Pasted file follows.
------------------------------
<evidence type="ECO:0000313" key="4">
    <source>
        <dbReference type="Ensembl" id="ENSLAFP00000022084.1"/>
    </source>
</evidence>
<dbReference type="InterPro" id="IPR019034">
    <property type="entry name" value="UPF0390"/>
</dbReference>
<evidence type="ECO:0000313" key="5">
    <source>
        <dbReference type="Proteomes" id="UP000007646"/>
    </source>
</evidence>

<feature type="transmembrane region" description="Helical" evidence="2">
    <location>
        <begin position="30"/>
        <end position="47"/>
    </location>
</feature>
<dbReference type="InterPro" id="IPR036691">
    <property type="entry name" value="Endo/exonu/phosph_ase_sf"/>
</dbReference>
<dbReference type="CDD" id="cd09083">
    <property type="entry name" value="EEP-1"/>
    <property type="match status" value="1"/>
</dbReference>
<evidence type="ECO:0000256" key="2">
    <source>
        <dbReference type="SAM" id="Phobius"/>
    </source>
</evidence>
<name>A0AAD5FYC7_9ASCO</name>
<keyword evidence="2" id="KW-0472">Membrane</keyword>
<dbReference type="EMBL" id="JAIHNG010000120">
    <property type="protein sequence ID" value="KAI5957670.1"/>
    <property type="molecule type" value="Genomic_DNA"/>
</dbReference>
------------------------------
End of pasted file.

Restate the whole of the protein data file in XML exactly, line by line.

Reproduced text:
<evidence type="ECO:0000313" key="4">
    <source>
        <dbReference type="Ensembl" id="ENSLAFP00000022084.1"/>
    </source>
</evidence>
<dbReference type="InterPro" id="IPR019034">
    <property type="entry name" value="UPF0390"/>
</dbReference>
<evidence type="ECO:0000313" key="5">
    <source>
        <dbReference type="Proteomes" id="UP000007646"/>
    </source>
</evidence>

<feature type="transmembrane region" description="Helical" evidence="2">
    <location>
        <begin position="30"/>
        <end position="47"/>
    </location>
</feature>
<dbReference type="InterPro" id="IPR036691">
    <property type="entry name" value="Endo/exonu/phosph_ase_sf"/>
</dbReference>
<dbReference type="CDD" id="cd09083">
    <property type="entry name" value="EEP-1"/>
    <property type="match status" value="1"/>
</dbReference>
<evidence type="ECO:0000256" key="2">
    <source>
        <dbReference type="SAM" id="Phobius"/>
    </source>
</evidence>
<name>A0AAD5FYC7_9ASCO</name>
<keyword evidence="2" id="KW-0472">Membrane</keyword>
<dbReference type="EMBL" id="JAIHNG010000120">
    <property type="protein sequence ID" value="KAI5957670.1"/>
    <property type="molecule type" value="Genomic_DNA"/>
</dbReference>